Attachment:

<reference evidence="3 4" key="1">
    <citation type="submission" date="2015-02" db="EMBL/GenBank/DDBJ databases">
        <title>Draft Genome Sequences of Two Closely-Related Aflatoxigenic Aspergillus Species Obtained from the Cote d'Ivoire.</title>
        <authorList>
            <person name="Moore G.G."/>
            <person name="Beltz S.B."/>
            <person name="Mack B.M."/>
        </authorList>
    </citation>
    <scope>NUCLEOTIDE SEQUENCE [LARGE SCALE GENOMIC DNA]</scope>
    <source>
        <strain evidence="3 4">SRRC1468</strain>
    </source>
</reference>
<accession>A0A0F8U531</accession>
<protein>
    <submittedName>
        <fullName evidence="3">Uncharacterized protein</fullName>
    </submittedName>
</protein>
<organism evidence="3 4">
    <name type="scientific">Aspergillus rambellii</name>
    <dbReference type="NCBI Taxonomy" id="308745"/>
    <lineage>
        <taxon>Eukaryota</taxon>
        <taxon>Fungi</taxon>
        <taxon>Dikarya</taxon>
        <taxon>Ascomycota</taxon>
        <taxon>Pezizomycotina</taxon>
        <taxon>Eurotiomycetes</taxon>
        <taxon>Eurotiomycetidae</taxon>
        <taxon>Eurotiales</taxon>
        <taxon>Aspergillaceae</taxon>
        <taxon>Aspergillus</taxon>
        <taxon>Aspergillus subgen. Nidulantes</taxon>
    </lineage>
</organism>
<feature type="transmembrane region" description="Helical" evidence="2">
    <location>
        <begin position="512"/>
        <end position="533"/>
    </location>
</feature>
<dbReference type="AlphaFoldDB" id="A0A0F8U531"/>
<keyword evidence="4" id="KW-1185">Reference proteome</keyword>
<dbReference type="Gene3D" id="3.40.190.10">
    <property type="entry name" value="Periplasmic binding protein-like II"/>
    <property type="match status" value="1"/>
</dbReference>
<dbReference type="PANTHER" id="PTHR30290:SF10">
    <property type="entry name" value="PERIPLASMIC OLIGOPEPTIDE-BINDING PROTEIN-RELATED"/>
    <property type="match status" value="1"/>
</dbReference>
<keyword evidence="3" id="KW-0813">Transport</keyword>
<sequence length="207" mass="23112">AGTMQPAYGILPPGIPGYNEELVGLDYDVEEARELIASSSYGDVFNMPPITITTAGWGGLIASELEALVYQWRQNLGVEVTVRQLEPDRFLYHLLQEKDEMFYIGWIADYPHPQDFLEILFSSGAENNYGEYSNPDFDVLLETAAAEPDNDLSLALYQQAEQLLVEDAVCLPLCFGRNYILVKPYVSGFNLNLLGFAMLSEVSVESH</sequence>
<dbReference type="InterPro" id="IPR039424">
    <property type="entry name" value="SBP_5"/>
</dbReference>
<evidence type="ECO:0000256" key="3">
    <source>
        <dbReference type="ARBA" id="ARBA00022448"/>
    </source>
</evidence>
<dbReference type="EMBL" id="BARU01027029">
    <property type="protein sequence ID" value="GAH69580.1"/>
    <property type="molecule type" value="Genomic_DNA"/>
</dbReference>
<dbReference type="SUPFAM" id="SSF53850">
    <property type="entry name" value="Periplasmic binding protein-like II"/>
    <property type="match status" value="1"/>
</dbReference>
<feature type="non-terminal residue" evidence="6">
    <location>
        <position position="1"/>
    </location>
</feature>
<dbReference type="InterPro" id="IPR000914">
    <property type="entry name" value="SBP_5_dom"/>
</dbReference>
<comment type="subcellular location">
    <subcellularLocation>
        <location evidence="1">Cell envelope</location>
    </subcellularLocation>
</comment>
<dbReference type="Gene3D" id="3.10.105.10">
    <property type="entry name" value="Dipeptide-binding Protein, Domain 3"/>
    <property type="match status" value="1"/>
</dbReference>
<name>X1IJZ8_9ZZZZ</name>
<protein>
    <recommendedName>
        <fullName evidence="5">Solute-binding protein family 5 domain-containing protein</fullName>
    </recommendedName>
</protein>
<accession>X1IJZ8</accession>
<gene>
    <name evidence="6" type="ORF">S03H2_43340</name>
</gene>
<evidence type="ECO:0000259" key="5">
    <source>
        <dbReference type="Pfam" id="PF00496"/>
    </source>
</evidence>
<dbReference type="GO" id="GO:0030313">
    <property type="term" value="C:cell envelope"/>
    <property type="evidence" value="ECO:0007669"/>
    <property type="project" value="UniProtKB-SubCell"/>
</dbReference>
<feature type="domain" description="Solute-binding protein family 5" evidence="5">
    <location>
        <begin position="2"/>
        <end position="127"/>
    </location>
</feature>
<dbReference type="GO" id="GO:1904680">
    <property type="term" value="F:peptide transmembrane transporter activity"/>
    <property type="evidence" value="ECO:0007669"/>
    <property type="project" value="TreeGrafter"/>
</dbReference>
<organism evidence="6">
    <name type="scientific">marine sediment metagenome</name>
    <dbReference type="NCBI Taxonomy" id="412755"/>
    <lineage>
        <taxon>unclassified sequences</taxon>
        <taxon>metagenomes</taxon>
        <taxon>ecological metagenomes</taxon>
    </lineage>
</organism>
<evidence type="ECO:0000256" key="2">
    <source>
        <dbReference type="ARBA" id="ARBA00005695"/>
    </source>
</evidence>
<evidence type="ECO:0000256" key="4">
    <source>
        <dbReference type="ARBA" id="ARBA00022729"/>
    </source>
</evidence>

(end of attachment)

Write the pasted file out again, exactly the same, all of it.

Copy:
<reference evidence="3 4" key="1">
    <citation type="submission" date="2015-02" db="EMBL/GenBank/DDBJ databases">
        <title>Draft Genome Sequences of Two Closely-Related Aflatoxigenic Aspergillus Species Obtained from the Cote d'Ivoire.</title>
        <authorList>
            <person name="Moore G.G."/>
            <person name="Beltz S.B."/>
            <person name="Mack B.M."/>
        </authorList>
    </citation>
    <scope>NUCLEOTIDE SEQUENCE [LARGE SCALE GENOMIC DNA]</scope>
    <source>
        <strain evidence="3 4">SRRC1468</strain>
    </source>
</reference>
<accession>A0A0F8U531</accession>
<protein>
    <submittedName>
        <fullName evidence="3">Uncharacterized protein</fullName>
    </submittedName>
</protein>
<organism evidence="3 4">
    <name type="scientific">Aspergillus rambellii</name>
    <dbReference type="NCBI Taxonomy" id="308745"/>
    <lineage>
        <taxon>Eukaryota</taxon>
        <taxon>Fungi</taxon>
        <taxon>Dikarya</taxon>
        <taxon>Ascomycota</taxon>
        <taxon>Pezizomycotina</taxon>
        <taxon>Eurotiomycetes</taxon>
        <taxon>Eurotiomycetidae</taxon>
        <taxon>Eurotiales</taxon>
        <taxon>Aspergillaceae</taxon>
        <taxon>Aspergillus</taxon>
        <taxon>Aspergillus subgen. Nidulantes</taxon>
    </lineage>
</organism>
<feature type="transmembrane region" description="Helical" evidence="2">
    <location>
        <begin position="512"/>
        <end position="533"/>
    </location>
</feature>
<dbReference type="AlphaFoldDB" id="A0A0F8U531"/>
<keyword evidence="4" id="KW-1185">Reference proteome</keyword>
<dbReference type="Gene3D" id="3.40.190.10">
    <property type="entry name" value="Periplasmic binding protein-like II"/>
    <property type="match status" value="1"/>
</dbReference>
<dbReference type="PANTHER" id="PTHR30290:SF10">
    <property type="entry name" value="PERIPLASMIC OLIGOPEPTIDE-BINDING PROTEIN-RELATED"/>
    <property type="match status" value="1"/>
</dbReference>
<keyword evidence="3" id="KW-0813">Transport</keyword>
<sequence length="207" mass="23112">AGTMQPAYGILPPGIPGYNEELVGLDYDVEEARELIASSSYGDVFNMPPITITTAGWGGLIASELEALVYQWRQNLGVEVTVRQLEPDRFLYHLLQEKDEMFYIGWIADYPHPQDFLEILFSSGAENNYGEYSNPDFDVLLETAAAEPDNDLSLALYQQAEQLLVEDAVCLPLCFGRNYILVKPYVSGFNLNLLGFAMLSEVSVESH</sequence>
<dbReference type="InterPro" id="IPR039424">
    <property type="entry name" value="SBP_5"/>
</dbReference>
<evidence type="ECO:0000256" key="3">
    <source>
        <dbReference type="ARBA" id="ARBA00022448"/>
    </source>
</evidence>
<dbReference type="EMBL" id="BARU01027029">
    <property type="protein sequence ID" value="GAH69580.1"/>
    <property type="molecule type" value="Genomic_DNA"/>
</dbReference>
<dbReference type="SUPFAM" id="SSF53850">
    <property type="entry name" value="Periplasmic binding protein-like II"/>
    <property type="match status" value="1"/>
</dbReference>
<feature type="non-terminal residue" evidence="6">
    <location>
        <position position="1"/>
    </location>
</feature>
<dbReference type="InterPro" id="IPR000914">
    <property type="entry name" value="SBP_5_dom"/>
</dbReference>
<comment type="subcellular location">
    <subcellularLocation>
        <location evidence="1">Cell envelope</location>
    </subcellularLocation>
</comment>
<dbReference type="Gene3D" id="3.10.105.10">
    <property type="entry name" value="Dipeptide-binding Protein, Domain 3"/>
    <property type="match status" value="1"/>
</dbReference>
<name>X1IJZ8_9ZZZZ</name>
<protein>
    <recommendedName>
        <fullName evidence="5">Solute-binding protein family 5 domain-containing protein</fullName>
    </recommendedName>
</protein>
<accession>X1IJZ8</accession>
<gene>
    <name evidence="6" type="ORF">S03H2_43340</name>
</gene>
<evidence type="ECO:0000259" key="5">
    <source>
        <dbReference type="Pfam" id="PF00496"/>
    </source>
</evidence>
<dbReference type="GO" id="GO:0030313">
    <property type="term" value="C:cell envelope"/>
    <property type="evidence" value="ECO:0007669"/>
    <property type="project" value="UniProtKB-SubCell"/>
</dbReference>
<feature type="domain" description="Solute-binding protein family 5" evidence="5">
    <location>
        <begin position="2"/>
        <end position="127"/>
    </location>
</feature>
<dbReference type="GO" id="GO:1904680">
    <property type="term" value="F:peptide transmembrane transporter activity"/>
    <property type="evidence" value="ECO:0007669"/>
    <property type="project" value="TreeGrafter"/>
</dbReference>
<organism evidence="6">
    <name type="scientific">marine sediment metagenome</name>
    <dbReference type="NCBI Taxonomy" id="412755"/>
    <lineage>
        <taxon>unclassified sequences</taxon>
        <taxon>metagenomes</taxon>
        <taxon>ecological metagenomes</taxon>
    </lineage>
</organism>
<evidence type="ECO:0000256" key="2">
    <source>
        <dbReference type="ARBA" id="ARBA00005695"/>
    </source>
</evidence>
<evidence type="ECO:0000256" key="4">
    <source>
        <dbReference type="ARBA" id="ARBA00022729"/>
    </source>
</evidence>